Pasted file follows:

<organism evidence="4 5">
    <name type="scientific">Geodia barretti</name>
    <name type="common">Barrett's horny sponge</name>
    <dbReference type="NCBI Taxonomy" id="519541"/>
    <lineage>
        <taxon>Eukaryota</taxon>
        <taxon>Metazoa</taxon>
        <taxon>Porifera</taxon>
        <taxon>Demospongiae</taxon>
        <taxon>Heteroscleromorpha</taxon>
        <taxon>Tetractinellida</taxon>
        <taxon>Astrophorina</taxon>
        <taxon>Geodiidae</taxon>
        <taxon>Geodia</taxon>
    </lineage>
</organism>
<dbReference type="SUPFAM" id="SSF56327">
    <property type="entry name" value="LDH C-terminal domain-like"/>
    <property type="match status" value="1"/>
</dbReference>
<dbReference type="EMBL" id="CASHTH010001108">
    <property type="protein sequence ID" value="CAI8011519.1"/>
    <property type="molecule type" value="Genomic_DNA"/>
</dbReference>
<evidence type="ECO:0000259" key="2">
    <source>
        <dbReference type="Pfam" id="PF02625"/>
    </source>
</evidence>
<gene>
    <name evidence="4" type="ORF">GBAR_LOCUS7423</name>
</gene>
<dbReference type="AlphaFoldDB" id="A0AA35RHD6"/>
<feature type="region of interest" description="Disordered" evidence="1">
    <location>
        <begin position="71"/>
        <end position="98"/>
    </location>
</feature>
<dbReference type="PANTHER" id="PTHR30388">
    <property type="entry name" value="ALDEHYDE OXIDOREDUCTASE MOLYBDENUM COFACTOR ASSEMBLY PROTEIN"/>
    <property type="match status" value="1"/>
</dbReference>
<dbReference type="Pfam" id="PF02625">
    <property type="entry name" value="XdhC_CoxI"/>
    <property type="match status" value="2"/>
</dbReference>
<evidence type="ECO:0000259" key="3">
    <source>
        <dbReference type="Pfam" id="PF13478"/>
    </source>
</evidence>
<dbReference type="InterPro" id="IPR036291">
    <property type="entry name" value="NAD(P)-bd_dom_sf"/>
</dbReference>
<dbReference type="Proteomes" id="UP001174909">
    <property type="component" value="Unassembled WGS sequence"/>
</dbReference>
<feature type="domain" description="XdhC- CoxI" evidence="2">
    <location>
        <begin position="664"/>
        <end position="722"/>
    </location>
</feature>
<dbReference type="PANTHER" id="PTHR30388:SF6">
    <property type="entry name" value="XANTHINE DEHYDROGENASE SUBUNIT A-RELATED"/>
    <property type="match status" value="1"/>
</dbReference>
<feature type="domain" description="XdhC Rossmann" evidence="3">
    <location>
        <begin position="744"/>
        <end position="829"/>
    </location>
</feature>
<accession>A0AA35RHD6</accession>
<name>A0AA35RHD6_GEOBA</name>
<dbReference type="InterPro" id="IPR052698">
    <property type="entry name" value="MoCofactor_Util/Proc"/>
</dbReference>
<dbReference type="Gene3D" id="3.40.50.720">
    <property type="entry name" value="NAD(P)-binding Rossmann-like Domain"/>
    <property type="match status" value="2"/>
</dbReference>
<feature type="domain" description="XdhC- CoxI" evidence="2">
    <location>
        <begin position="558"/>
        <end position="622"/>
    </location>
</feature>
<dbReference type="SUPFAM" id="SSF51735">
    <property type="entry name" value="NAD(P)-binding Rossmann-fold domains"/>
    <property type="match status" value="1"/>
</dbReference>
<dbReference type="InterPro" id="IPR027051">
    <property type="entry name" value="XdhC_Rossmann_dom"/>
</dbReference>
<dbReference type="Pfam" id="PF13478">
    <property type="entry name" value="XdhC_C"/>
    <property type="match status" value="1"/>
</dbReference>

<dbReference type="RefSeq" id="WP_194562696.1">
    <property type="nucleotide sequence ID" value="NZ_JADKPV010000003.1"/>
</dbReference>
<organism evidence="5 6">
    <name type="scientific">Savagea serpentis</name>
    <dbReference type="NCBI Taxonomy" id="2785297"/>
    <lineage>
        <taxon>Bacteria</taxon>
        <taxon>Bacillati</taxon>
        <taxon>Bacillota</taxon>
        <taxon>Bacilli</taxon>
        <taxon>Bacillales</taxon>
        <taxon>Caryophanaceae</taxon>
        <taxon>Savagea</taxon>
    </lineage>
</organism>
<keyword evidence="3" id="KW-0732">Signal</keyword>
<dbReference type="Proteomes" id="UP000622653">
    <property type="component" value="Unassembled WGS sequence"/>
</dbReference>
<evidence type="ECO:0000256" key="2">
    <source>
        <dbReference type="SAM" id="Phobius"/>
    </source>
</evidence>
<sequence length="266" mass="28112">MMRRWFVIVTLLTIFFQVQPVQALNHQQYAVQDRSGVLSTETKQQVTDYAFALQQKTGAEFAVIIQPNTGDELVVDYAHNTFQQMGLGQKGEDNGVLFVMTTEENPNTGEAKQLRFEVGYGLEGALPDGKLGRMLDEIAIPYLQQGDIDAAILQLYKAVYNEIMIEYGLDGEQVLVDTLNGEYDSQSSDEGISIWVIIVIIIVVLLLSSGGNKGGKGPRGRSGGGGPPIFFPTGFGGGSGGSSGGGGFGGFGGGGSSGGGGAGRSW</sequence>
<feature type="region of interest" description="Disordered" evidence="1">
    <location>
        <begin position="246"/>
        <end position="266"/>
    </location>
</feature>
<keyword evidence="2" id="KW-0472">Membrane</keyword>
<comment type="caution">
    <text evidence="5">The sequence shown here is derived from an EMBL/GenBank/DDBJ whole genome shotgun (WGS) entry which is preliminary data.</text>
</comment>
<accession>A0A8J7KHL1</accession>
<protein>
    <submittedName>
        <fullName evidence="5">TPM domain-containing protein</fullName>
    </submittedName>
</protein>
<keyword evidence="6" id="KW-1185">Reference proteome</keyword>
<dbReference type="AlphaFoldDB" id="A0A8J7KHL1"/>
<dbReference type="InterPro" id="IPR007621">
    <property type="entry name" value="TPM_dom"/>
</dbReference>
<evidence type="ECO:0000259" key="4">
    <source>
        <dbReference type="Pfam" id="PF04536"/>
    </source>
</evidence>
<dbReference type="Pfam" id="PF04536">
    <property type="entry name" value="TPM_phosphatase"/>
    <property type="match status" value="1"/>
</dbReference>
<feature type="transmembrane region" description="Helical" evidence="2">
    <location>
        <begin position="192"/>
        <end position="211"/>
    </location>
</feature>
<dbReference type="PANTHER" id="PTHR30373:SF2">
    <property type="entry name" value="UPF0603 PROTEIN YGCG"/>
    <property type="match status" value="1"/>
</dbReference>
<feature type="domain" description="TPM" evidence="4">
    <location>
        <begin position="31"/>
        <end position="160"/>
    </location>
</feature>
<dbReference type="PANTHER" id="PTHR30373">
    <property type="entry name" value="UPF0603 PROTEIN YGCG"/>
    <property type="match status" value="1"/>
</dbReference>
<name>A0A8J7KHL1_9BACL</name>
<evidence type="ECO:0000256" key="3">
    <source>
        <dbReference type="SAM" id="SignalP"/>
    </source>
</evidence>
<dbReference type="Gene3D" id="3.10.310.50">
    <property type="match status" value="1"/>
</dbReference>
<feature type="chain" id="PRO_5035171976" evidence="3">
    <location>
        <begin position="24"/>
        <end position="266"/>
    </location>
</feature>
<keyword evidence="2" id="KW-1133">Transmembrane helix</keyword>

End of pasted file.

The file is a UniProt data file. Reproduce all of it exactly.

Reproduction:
<organism evidence="4 5">
    <name type="scientific">Geodia barretti</name>
    <name type="common">Barrett's horny sponge</name>
    <dbReference type="NCBI Taxonomy" id="519541"/>
    <lineage>
        <taxon>Eukaryota</taxon>
        <taxon>Metazoa</taxon>
        <taxon>Porifera</taxon>
        <taxon>Demospongiae</taxon>
        <taxon>Heteroscleromorpha</taxon>
        <taxon>Tetractinellida</taxon>
        <taxon>Astrophorina</taxon>
        <taxon>Geodiidae</taxon>
        <taxon>Geodia</taxon>
    </lineage>
</organism>
<dbReference type="SUPFAM" id="SSF56327">
    <property type="entry name" value="LDH C-terminal domain-like"/>
    <property type="match status" value="1"/>
</dbReference>
<dbReference type="EMBL" id="CASHTH010001108">
    <property type="protein sequence ID" value="CAI8011519.1"/>
    <property type="molecule type" value="Genomic_DNA"/>
</dbReference>
<evidence type="ECO:0000259" key="2">
    <source>
        <dbReference type="Pfam" id="PF02625"/>
    </source>
</evidence>
<gene>
    <name evidence="4" type="ORF">GBAR_LOCUS7423</name>
</gene>
<dbReference type="AlphaFoldDB" id="A0AA35RHD6"/>
<feature type="region of interest" description="Disordered" evidence="1">
    <location>
        <begin position="71"/>
        <end position="98"/>
    </location>
</feature>
<dbReference type="PANTHER" id="PTHR30388">
    <property type="entry name" value="ALDEHYDE OXIDOREDUCTASE MOLYBDENUM COFACTOR ASSEMBLY PROTEIN"/>
    <property type="match status" value="1"/>
</dbReference>
<dbReference type="Pfam" id="PF02625">
    <property type="entry name" value="XdhC_CoxI"/>
    <property type="match status" value="2"/>
</dbReference>
<evidence type="ECO:0000259" key="3">
    <source>
        <dbReference type="Pfam" id="PF13478"/>
    </source>
</evidence>
<dbReference type="InterPro" id="IPR036291">
    <property type="entry name" value="NAD(P)-bd_dom_sf"/>
</dbReference>
<dbReference type="Proteomes" id="UP001174909">
    <property type="component" value="Unassembled WGS sequence"/>
</dbReference>
<feature type="domain" description="XdhC- CoxI" evidence="2">
    <location>
        <begin position="664"/>
        <end position="722"/>
    </location>
</feature>
<dbReference type="PANTHER" id="PTHR30388:SF6">
    <property type="entry name" value="XANTHINE DEHYDROGENASE SUBUNIT A-RELATED"/>
    <property type="match status" value="1"/>
</dbReference>
<feature type="domain" description="XdhC Rossmann" evidence="3">
    <location>
        <begin position="744"/>
        <end position="829"/>
    </location>
</feature>
<accession>A0AA35RHD6</accession>
<name>A0AA35RHD6_GEOBA</name>
<dbReference type="InterPro" id="IPR052698">
    <property type="entry name" value="MoCofactor_Util/Proc"/>
</dbReference>
<dbReference type="Gene3D" id="3.40.50.720">
    <property type="entry name" value="NAD(P)-binding Rossmann-like Domain"/>
    <property type="match status" value="2"/>
</dbReference>
<feature type="domain" description="XdhC- CoxI" evidence="2">
    <location>
        <begin position="558"/>
        <end position="622"/>
    </location>
</feature>
<dbReference type="SUPFAM" id="SSF51735">
    <property type="entry name" value="NAD(P)-binding Rossmann-fold domains"/>
    <property type="match status" value="1"/>
</dbReference>
<dbReference type="InterPro" id="IPR027051">
    <property type="entry name" value="XdhC_Rossmann_dom"/>
</dbReference>
<dbReference type="Pfam" id="PF13478">
    <property type="entry name" value="XdhC_C"/>
    <property type="match status" value="1"/>
</dbReference>

<dbReference type="RefSeq" id="WP_194562696.1">
    <property type="nucleotide sequence ID" value="NZ_JADKPV010000003.1"/>
</dbReference>
<organism evidence="5 6">
    <name type="scientific">Savagea serpentis</name>
    <dbReference type="NCBI Taxonomy" id="2785297"/>
    <lineage>
        <taxon>Bacteria</taxon>
        <taxon>Bacillati</taxon>
        <taxon>Bacillota</taxon>
        <taxon>Bacilli</taxon>
        <taxon>Bacillales</taxon>
        <taxon>Caryophanaceae</taxon>
        <taxon>Savagea</taxon>
    </lineage>
</organism>
<keyword evidence="3" id="KW-0732">Signal</keyword>
<dbReference type="Proteomes" id="UP000622653">
    <property type="component" value="Unassembled WGS sequence"/>
</dbReference>
<evidence type="ECO:0000256" key="2">
    <source>
        <dbReference type="SAM" id="Phobius"/>
    </source>
</evidence>
<sequence length="266" mass="28112">MMRRWFVIVTLLTIFFQVQPVQALNHQQYAVQDRSGVLSTETKQQVTDYAFALQQKTGAEFAVIIQPNTGDELVVDYAHNTFQQMGLGQKGEDNGVLFVMTTEENPNTGEAKQLRFEVGYGLEGALPDGKLGRMLDEIAIPYLQQGDIDAAILQLYKAVYNEIMIEYGLDGEQVLVDTLNGEYDSQSSDEGISIWVIIVIIIVVLLLSSGGNKGGKGPRGRSGGGGPPIFFPTGFGGGSGGSSGGGGFGGFGGGGSSGGGGAGRSW</sequence>
<feature type="region of interest" description="Disordered" evidence="1">
    <location>
        <begin position="246"/>
        <end position="266"/>
    </location>
</feature>
<keyword evidence="2" id="KW-0472">Membrane</keyword>
<comment type="caution">
    <text evidence="5">The sequence shown here is derived from an EMBL/GenBank/DDBJ whole genome shotgun (WGS) entry which is preliminary data.</text>
</comment>
<accession>A0A8J7KHL1</accession>
<protein>
    <submittedName>
        <fullName evidence="5">TPM domain-containing protein</fullName>
    </submittedName>
</protein>
<keyword evidence="6" id="KW-1185">Reference proteome</keyword>
<dbReference type="AlphaFoldDB" id="A0A8J7KHL1"/>
<dbReference type="InterPro" id="IPR007621">
    <property type="entry name" value="TPM_dom"/>
</dbReference>
<evidence type="ECO:0000259" key="4">
    <source>
        <dbReference type="Pfam" id="PF04536"/>
    </source>
</evidence>
<dbReference type="Pfam" id="PF04536">
    <property type="entry name" value="TPM_phosphatase"/>
    <property type="match status" value="1"/>
</dbReference>
<feature type="transmembrane region" description="Helical" evidence="2">
    <location>
        <begin position="192"/>
        <end position="211"/>
    </location>
</feature>
<dbReference type="PANTHER" id="PTHR30373:SF2">
    <property type="entry name" value="UPF0603 PROTEIN YGCG"/>
    <property type="match status" value="1"/>
</dbReference>
<feature type="domain" description="TPM" evidence="4">
    <location>
        <begin position="31"/>
        <end position="160"/>
    </location>
</feature>
<dbReference type="PANTHER" id="PTHR30373">
    <property type="entry name" value="UPF0603 PROTEIN YGCG"/>
    <property type="match status" value="1"/>
</dbReference>
<name>A0A8J7KHL1_9BACL</name>
<evidence type="ECO:0000256" key="3">
    <source>
        <dbReference type="SAM" id="SignalP"/>
    </source>
</evidence>
<dbReference type="Gene3D" id="3.10.310.50">
    <property type="match status" value="1"/>
</dbReference>
<feature type="chain" id="PRO_5035171976" evidence="3">
    <location>
        <begin position="24"/>
        <end position="266"/>
    </location>
</feature>
<keyword evidence="2" id="KW-1133">Transmembrane helix</keyword>